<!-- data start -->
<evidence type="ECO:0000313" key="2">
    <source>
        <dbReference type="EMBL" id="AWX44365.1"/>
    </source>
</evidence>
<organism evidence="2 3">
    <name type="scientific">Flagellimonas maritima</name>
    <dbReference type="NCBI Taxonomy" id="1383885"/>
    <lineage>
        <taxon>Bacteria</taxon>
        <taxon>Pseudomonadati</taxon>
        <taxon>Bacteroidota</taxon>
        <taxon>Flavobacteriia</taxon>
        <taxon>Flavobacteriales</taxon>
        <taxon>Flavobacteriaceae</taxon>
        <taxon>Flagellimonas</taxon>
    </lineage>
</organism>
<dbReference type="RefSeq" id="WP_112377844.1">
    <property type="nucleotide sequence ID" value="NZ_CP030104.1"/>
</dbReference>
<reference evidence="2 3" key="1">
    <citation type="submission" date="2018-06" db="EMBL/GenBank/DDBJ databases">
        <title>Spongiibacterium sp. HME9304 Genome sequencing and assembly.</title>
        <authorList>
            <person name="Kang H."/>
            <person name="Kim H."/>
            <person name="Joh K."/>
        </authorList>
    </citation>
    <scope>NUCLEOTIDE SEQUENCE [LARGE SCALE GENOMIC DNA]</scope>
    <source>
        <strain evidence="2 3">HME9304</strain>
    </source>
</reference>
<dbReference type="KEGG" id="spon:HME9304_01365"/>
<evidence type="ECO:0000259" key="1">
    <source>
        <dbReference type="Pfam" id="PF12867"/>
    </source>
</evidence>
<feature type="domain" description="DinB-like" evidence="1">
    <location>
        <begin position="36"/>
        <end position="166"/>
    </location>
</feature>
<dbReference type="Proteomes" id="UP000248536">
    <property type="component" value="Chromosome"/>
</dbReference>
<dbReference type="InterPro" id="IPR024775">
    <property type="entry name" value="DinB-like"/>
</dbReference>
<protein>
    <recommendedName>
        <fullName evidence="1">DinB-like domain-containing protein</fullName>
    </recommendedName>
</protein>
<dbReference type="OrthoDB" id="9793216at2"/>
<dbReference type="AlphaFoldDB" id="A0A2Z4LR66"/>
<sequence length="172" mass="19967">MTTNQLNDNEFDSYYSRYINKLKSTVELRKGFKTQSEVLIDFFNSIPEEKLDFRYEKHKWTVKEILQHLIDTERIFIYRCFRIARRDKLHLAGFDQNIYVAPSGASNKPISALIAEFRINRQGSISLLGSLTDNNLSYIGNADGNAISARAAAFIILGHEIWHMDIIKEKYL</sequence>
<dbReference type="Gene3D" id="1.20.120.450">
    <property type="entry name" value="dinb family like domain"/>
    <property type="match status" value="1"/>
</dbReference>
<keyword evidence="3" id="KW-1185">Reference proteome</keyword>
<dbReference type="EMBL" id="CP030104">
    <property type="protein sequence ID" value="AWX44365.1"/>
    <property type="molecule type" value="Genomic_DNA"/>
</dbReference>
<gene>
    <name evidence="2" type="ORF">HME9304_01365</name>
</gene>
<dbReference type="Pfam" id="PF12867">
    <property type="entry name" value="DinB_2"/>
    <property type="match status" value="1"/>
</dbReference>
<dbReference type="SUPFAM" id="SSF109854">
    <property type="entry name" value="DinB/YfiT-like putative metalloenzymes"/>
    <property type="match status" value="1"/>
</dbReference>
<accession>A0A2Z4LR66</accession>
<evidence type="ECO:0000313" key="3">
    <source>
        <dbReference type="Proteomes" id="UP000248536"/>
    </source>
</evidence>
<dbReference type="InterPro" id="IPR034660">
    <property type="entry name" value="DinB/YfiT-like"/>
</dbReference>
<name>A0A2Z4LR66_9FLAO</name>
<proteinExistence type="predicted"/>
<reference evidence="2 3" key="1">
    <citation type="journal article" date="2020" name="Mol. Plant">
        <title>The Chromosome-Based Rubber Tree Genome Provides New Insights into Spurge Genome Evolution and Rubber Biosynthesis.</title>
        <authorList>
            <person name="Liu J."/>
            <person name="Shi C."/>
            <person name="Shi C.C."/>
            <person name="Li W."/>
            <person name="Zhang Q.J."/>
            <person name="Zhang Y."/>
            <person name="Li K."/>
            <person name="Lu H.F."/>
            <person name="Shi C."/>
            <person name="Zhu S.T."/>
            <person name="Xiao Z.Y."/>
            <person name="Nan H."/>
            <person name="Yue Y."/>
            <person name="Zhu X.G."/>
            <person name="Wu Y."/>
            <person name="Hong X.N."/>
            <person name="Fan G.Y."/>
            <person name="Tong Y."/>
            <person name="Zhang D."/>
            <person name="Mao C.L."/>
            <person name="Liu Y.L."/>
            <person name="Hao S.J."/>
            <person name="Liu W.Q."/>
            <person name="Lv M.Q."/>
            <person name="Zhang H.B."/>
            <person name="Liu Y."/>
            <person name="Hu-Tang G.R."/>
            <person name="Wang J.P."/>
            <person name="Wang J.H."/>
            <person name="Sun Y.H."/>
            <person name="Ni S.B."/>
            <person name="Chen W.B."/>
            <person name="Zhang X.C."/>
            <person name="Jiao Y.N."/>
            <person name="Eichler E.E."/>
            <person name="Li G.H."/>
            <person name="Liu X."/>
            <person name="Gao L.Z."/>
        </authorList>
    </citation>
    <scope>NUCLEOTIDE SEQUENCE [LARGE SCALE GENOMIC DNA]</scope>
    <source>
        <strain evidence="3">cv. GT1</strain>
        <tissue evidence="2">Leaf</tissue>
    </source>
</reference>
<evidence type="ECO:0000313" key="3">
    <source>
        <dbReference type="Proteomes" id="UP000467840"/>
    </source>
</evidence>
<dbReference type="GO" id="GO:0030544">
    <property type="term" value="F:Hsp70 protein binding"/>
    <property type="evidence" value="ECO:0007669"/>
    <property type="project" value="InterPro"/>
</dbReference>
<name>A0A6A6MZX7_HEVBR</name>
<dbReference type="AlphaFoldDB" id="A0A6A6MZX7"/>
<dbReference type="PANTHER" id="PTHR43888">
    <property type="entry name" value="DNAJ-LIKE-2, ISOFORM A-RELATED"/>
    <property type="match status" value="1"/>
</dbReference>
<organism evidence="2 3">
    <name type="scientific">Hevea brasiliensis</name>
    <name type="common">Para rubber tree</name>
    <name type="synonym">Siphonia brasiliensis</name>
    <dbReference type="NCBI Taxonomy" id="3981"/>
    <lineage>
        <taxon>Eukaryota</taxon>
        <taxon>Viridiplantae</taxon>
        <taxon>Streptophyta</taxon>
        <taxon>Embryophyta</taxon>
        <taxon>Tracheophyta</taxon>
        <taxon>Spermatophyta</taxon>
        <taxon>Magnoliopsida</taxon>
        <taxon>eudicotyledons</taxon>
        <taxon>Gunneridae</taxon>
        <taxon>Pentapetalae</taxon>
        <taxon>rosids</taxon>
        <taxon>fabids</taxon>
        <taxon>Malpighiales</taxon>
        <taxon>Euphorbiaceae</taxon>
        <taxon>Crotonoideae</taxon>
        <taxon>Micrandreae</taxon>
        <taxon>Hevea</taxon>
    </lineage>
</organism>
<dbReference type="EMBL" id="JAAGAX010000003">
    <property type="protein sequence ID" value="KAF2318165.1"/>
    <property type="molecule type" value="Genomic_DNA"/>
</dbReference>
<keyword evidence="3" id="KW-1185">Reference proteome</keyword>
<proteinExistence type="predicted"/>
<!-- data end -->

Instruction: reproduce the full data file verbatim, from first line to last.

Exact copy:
<evidence type="ECO:0000313" key="2">
    <source>
        <dbReference type="EMBL" id="AWX44365.1"/>
    </source>
</evidence>
<organism evidence="2 3">
    <name type="scientific">Flagellimonas maritima</name>
    <dbReference type="NCBI Taxonomy" id="1383885"/>
    <lineage>
        <taxon>Bacteria</taxon>
        <taxon>Pseudomonadati</taxon>
        <taxon>Bacteroidota</taxon>
        <taxon>Flavobacteriia</taxon>
        <taxon>Flavobacteriales</taxon>
        <taxon>Flavobacteriaceae</taxon>
        <taxon>Flagellimonas</taxon>
    </lineage>
</organism>
<dbReference type="RefSeq" id="WP_112377844.1">
    <property type="nucleotide sequence ID" value="NZ_CP030104.1"/>
</dbReference>
<reference evidence="2 3" key="1">
    <citation type="submission" date="2018-06" db="EMBL/GenBank/DDBJ databases">
        <title>Spongiibacterium sp. HME9304 Genome sequencing and assembly.</title>
        <authorList>
            <person name="Kang H."/>
            <person name="Kim H."/>
            <person name="Joh K."/>
        </authorList>
    </citation>
    <scope>NUCLEOTIDE SEQUENCE [LARGE SCALE GENOMIC DNA]</scope>
    <source>
        <strain evidence="2 3">HME9304</strain>
    </source>
</reference>
<dbReference type="KEGG" id="spon:HME9304_01365"/>
<evidence type="ECO:0000259" key="1">
    <source>
        <dbReference type="Pfam" id="PF12867"/>
    </source>
</evidence>
<feature type="domain" description="DinB-like" evidence="1">
    <location>
        <begin position="36"/>
        <end position="166"/>
    </location>
</feature>
<dbReference type="Proteomes" id="UP000248536">
    <property type="component" value="Chromosome"/>
</dbReference>
<dbReference type="InterPro" id="IPR024775">
    <property type="entry name" value="DinB-like"/>
</dbReference>
<protein>
    <recommendedName>
        <fullName evidence="1">DinB-like domain-containing protein</fullName>
    </recommendedName>
</protein>
<dbReference type="OrthoDB" id="9793216at2"/>
<dbReference type="AlphaFoldDB" id="A0A2Z4LR66"/>
<sequence length="172" mass="19967">MTTNQLNDNEFDSYYSRYINKLKSTVELRKGFKTQSEVLIDFFNSIPEEKLDFRYEKHKWTVKEILQHLIDTERIFIYRCFRIARRDKLHLAGFDQNIYVAPSGASNKPISALIAEFRINRQGSISLLGSLTDNNLSYIGNADGNAISARAAAFIILGHEIWHMDIIKEKYL</sequence>
<dbReference type="Gene3D" id="1.20.120.450">
    <property type="entry name" value="dinb family like domain"/>
    <property type="match status" value="1"/>
</dbReference>
<keyword evidence="3" id="KW-1185">Reference proteome</keyword>
<dbReference type="EMBL" id="CP030104">
    <property type="protein sequence ID" value="AWX44365.1"/>
    <property type="molecule type" value="Genomic_DNA"/>
</dbReference>
<gene>
    <name evidence="2" type="ORF">HME9304_01365</name>
</gene>
<dbReference type="Pfam" id="PF12867">
    <property type="entry name" value="DinB_2"/>
    <property type="match status" value="1"/>
</dbReference>
<dbReference type="SUPFAM" id="SSF109854">
    <property type="entry name" value="DinB/YfiT-like putative metalloenzymes"/>
    <property type="match status" value="1"/>
</dbReference>
<accession>A0A2Z4LR66</accession>
<evidence type="ECO:0000313" key="3">
    <source>
        <dbReference type="Proteomes" id="UP000248536"/>
    </source>
</evidence>
<dbReference type="InterPro" id="IPR034660">
    <property type="entry name" value="DinB/YfiT-like"/>
</dbReference>
<name>A0A2Z4LR66_9FLAO</name>
<proteinExistence type="predicted"/>
<reference evidence="2 3" key="1">
    <citation type="journal article" date="2020" name="Mol. Plant">
        <title>The Chromosome-Based Rubber Tree Genome Provides New Insights into Spurge Genome Evolution and Rubber Biosynthesis.</title>
        <authorList>
            <person name="Liu J."/>
            <person name="Shi C."/>
            <person name="Shi C.C."/>
            <person name="Li W."/>
            <person name="Zhang Q.J."/>
            <person name="Zhang Y."/>
            <person name="Li K."/>
            <person name="Lu H.F."/>
            <person name="Shi C."/>
            <person name="Zhu S.T."/>
            <person name="Xiao Z.Y."/>
            <person name="Nan H."/>
            <person name="Yue Y."/>
            <person name="Zhu X.G."/>
            <person name="Wu Y."/>
            <person name="Hong X.N."/>
            <person name="Fan G.Y."/>
            <person name="Tong Y."/>
            <person name="Zhang D."/>
            <person name="Mao C.L."/>
            <person name="Liu Y.L."/>
            <person name="Hao S.J."/>
            <person name="Liu W.Q."/>
            <person name="Lv M.Q."/>
            <person name="Zhang H.B."/>
            <person name="Liu Y."/>
            <person name="Hu-Tang G.R."/>
            <person name="Wang J.P."/>
            <person name="Wang J.H."/>
            <person name="Sun Y.H."/>
            <person name="Ni S.B."/>
            <person name="Chen W.B."/>
            <person name="Zhang X.C."/>
            <person name="Jiao Y.N."/>
            <person name="Eichler E.E."/>
            <person name="Li G.H."/>
            <person name="Liu X."/>
            <person name="Gao L.Z."/>
        </authorList>
    </citation>
    <scope>NUCLEOTIDE SEQUENCE [LARGE SCALE GENOMIC DNA]</scope>
    <source>
        <strain evidence="3">cv. GT1</strain>
        <tissue evidence="2">Leaf</tissue>
    </source>
</reference>
<evidence type="ECO:0000313" key="3">
    <source>
        <dbReference type="Proteomes" id="UP000467840"/>
    </source>
</evidence>
<dbReference type="GO" id="GO:0030544">
    <property type="term" value="F:Hsp70 protein binding"/>
    <property type="evidence" value="ECO:0007669"/>
    <property type="project" value="InterPro"/>
</dbReference>
<name>A0A6A6MZX7_HEVBR</name>
<dbReference type="AlphaFoldDB" id="A0A6A6MZX7"/>
<dbReference type="PANTHER" id="PTHR43888">
    <property type="entry name" value="DNAJ-LIKE-2, ISOFORM A-RELATED"/>
    <property type="match status" value="1"/>
</dbReference>
<organism evidence="2 3">
    <name type="scientific">Hevea brasiliensis</name>
    <name type="common">Para rubber tree</name>
    <name type="synonym">Siphonia brasiliensis</name>
    <dbReference type="NCBI Taxonomy" id="3981"/>
    <lineage>
        <taxon>Eukaryota</taxon>
        <taxon>Viridiplantae</taxon>
        <taxon>Streptophyta</taxon>
        <taxon>Embryophyta</taxon>
        <taxon>Tracheophyta</taxon>
        <taxon>Spermatophyta</taxon>
        <taxon>Magnoliopsida</taxon>
        <taxon>eudicotyledons</taxon>
        <taxon>Gunneridae</taxon>
        <taxon>Pentapetalae</taxon>
        <taxon>rosids</taxon>
        <taxon>fabids</taxon>
        <taxon>Malpighiales</taxon>
        <taxon>Euphorbiaceae</taxon>
        <taxon>Crotonoideae</taxon>
        <taxon>Micrandreae</taxon>
        <taxon>Hevea</taxon>
    </lineage>
</organism>
<dbReference type="EMBL" id="JAAGAX010000003">
    <property type="protein sequence ID" value="KAF2318165.1"/>
    <property type="molecule type" value="Genomic_DNA"/>
</dbReference>
<keyword evidence="3" id="KW-1185">Reference proteome</keyword>
<proteinExistence type="predicted"/>